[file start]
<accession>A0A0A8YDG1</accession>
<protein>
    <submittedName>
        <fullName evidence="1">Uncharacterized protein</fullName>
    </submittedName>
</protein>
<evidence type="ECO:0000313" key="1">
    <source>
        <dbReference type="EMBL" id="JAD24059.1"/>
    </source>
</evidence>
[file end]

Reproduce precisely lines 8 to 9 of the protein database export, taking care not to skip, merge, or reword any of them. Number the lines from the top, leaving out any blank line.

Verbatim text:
    <source>
        <dbReference type="EMBL" id="JAD24059.1"/>